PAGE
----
BOCHUM, Germany — Although France and host Germany qualified for the Women’s World Cup quarterfinals on Thursday, only one team was celebrating before the two meet to decide which tops Group A.
France eliminated Canada with a chastening 4-0 defeat to advance for the first time, while Germany stumbled over the line with a hard-fought 1-0 win over Nigeria.
Like Canada in the earlier game, Nigeria needed at least a point to stay in the tournament, and its players were given extra incentive with their regular match bonus doubled if they managed to beat the tournament host.
While the Nigerians failed to achieve their objective, other teams hoping to claim the World Cup trophy on July 17 will have taken note of the vulnerabilities they exposed in a lackluster Germany side.
The home side struggled for long periods in a bruising encounter in Frankfurt before Simone Laudehr made the breakthrough in the 54th minute, finishing off a goalmouth scramble with a thunderous volley high into the net.
Even then, the result was still far from certain with Germany, the No. 2-ranked team, ending the game under serious pressure from the 27th in the FIFA rankings.
“Up front there’s still a bit to do,” Germany coach Sylvia Neid said. “We are happy to advance but we have to work on our game.”
Nigeria goalkeeper Precious Dede summed it up: “If they play like they did today, I don’t think they will go to the finals.”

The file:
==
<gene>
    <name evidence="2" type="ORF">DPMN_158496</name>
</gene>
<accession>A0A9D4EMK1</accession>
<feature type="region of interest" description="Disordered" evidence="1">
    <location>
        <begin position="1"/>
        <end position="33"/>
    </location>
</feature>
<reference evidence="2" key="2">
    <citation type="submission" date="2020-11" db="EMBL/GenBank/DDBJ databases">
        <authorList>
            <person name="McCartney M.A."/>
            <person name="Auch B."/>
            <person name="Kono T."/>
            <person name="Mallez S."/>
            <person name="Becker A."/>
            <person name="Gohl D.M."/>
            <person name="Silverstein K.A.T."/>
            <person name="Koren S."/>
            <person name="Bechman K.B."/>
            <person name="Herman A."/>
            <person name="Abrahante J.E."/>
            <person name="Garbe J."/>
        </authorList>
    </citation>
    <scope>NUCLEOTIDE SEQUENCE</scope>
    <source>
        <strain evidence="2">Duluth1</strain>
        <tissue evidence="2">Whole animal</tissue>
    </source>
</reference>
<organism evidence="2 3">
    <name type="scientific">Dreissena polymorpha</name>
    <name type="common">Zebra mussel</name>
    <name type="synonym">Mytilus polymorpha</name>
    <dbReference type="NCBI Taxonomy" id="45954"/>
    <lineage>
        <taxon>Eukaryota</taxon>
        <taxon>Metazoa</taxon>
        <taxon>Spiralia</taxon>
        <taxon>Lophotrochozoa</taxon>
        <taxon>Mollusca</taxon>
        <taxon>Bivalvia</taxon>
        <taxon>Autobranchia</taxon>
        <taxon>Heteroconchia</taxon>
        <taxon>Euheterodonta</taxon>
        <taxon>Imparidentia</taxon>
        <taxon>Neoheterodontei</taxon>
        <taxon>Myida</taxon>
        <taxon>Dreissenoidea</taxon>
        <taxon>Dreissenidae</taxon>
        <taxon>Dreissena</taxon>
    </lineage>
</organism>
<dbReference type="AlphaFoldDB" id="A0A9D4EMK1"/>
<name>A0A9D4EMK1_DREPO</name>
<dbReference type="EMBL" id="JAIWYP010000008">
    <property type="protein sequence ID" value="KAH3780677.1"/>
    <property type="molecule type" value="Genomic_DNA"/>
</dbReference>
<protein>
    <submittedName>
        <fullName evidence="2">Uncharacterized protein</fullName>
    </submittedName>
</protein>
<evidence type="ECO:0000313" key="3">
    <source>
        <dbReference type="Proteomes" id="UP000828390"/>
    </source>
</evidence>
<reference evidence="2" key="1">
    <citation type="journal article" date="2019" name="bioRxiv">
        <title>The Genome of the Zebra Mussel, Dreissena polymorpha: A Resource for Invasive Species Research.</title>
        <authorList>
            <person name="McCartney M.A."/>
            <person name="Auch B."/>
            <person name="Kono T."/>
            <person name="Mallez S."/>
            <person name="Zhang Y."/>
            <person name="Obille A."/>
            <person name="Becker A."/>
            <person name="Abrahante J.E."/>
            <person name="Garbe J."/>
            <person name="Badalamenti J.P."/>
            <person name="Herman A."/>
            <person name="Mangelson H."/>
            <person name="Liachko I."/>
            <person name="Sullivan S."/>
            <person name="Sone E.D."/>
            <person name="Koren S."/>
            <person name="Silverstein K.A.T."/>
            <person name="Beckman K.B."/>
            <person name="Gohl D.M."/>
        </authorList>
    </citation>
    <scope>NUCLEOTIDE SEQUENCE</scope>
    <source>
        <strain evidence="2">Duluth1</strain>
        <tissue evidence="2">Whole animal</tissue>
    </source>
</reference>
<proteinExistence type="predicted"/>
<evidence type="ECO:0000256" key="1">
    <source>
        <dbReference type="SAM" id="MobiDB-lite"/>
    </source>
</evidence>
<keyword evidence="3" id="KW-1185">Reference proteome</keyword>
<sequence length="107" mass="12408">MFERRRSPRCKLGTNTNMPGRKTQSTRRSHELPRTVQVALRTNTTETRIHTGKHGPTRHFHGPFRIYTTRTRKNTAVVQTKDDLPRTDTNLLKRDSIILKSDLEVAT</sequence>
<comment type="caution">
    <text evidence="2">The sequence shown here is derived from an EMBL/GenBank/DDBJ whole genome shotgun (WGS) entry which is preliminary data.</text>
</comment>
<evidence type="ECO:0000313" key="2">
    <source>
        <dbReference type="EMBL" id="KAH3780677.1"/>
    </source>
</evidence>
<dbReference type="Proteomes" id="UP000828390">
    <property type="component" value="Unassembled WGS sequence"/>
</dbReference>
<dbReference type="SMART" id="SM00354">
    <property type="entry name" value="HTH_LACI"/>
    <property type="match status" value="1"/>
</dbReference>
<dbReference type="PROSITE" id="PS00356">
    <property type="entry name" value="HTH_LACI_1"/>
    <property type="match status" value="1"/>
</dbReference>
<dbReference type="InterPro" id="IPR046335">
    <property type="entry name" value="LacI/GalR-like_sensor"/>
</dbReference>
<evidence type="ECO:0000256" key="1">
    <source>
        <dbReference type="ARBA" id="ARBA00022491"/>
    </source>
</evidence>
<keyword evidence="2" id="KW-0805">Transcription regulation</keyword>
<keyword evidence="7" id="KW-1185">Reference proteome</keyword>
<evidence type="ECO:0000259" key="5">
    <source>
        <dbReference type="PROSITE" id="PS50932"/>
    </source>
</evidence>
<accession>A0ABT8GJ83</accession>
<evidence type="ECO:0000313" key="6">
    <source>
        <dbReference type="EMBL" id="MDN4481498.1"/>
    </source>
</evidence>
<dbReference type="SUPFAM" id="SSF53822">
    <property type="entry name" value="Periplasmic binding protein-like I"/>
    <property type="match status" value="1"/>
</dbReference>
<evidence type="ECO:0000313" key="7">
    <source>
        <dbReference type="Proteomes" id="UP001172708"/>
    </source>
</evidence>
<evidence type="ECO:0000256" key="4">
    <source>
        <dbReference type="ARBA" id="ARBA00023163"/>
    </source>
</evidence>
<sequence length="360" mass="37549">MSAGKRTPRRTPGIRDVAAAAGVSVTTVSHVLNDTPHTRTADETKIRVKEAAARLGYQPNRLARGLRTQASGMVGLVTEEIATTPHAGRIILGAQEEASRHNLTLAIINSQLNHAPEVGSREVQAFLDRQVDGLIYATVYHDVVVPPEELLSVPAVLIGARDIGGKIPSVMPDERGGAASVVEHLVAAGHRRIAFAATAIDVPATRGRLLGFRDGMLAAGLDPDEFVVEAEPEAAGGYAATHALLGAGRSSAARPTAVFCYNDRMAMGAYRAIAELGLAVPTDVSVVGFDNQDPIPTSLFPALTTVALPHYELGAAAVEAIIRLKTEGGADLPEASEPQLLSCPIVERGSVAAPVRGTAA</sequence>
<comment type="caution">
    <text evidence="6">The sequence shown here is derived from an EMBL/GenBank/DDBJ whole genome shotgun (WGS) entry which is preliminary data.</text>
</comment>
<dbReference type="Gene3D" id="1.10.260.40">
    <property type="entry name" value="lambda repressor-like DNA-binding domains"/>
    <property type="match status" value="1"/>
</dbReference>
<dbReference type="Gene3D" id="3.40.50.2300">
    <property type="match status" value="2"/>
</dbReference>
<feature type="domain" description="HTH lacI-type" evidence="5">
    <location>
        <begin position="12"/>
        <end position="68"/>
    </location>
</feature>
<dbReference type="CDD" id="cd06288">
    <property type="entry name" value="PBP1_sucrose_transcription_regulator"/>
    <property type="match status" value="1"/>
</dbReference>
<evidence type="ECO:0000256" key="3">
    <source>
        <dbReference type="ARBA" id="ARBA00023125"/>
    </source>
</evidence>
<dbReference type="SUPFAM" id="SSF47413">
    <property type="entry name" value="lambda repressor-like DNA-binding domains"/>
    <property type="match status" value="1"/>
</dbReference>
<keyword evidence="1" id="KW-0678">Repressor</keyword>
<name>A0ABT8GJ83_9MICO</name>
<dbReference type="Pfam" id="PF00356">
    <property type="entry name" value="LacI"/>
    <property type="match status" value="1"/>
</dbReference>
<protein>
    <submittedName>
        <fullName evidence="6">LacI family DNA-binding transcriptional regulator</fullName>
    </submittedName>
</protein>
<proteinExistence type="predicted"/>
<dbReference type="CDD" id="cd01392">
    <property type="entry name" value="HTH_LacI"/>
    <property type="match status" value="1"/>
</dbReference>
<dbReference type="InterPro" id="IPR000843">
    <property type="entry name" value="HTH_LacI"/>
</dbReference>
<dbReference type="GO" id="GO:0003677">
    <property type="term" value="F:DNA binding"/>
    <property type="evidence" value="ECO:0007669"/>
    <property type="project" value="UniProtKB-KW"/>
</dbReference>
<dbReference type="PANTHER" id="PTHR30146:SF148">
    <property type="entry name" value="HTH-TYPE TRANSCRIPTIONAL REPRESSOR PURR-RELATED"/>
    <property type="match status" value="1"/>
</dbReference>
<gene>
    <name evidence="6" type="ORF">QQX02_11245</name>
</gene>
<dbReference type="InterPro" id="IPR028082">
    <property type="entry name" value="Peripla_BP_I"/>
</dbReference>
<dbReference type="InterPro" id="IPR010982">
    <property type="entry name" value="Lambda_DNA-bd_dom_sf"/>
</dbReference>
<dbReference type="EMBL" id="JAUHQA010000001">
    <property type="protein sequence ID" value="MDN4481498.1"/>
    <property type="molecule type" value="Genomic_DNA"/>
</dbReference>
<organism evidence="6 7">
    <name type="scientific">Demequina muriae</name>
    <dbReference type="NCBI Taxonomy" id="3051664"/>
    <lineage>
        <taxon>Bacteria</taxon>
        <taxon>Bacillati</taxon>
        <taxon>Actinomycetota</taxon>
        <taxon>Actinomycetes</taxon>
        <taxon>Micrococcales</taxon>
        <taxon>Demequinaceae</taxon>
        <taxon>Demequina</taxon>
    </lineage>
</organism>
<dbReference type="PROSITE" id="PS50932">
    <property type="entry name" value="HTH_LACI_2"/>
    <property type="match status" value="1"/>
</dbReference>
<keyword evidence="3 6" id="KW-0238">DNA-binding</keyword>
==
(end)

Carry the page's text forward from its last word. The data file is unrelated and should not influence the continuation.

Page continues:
Germany midfielder Celia Okoyino da Mbabi can feel hard done by to have had an effort ruled out for offside in the 15th minute. TV replays showed she was level with the last defender when the ball was played.
Nigeria coach Ngozi Uche remained positive despite her side’s exit.
“I believe with what I have seen today there are better days ahead,” she said.
France had no such problems in Bochum against Canada.
It was a scrappy encounter that turned in France’s favor when Gaetane Thiney scored the first of her pair in the 24th, the winger left unmarked to cushion a header over the stranded Erin McLeod.
Her second came in the 59th, when the impressive Marie-Laure Delie caught Emily Zurrer in possession and fed the ball back for Thiney to shoot in off the right post.
“Everything worked right for us today,” said Thiney, the player of the game.
Camille Abily’s header from a corner put the game beyond doubt in the 66th, before substitute Elodie Thomis completed the tournament’s biggest win so far, adding the fourth in the 83rd, when she rounded the goalkeeper after French playmaker Louisa Necib sent her through.
Canada captain Christine Sinclair, who wore a protective mask after breaking her nose in the previous loss to Germany, was unable to exert her influence on the game.
“Maybe if Christine was at 100 percent, we would have been able to maintain more pressure up front,” said Canada coach Carolina Morace.
The former Italy striker blamed her players’ lack of regular league football for their inability to deal with the coherent pacy French attack.
Eleven of the 21 Canada squad are not affiliated with any team, compared to France, which can call on 10 members of the Champions League-winning Lyon.
“That is a problem for me,” Morace said, before she acknowledged the difficulties in establishing a league in Canada.
“It’s a large country and you have the weather … but I can’t see another solution.”
Germany is also looking for solutions, albeit for problems of a different sort.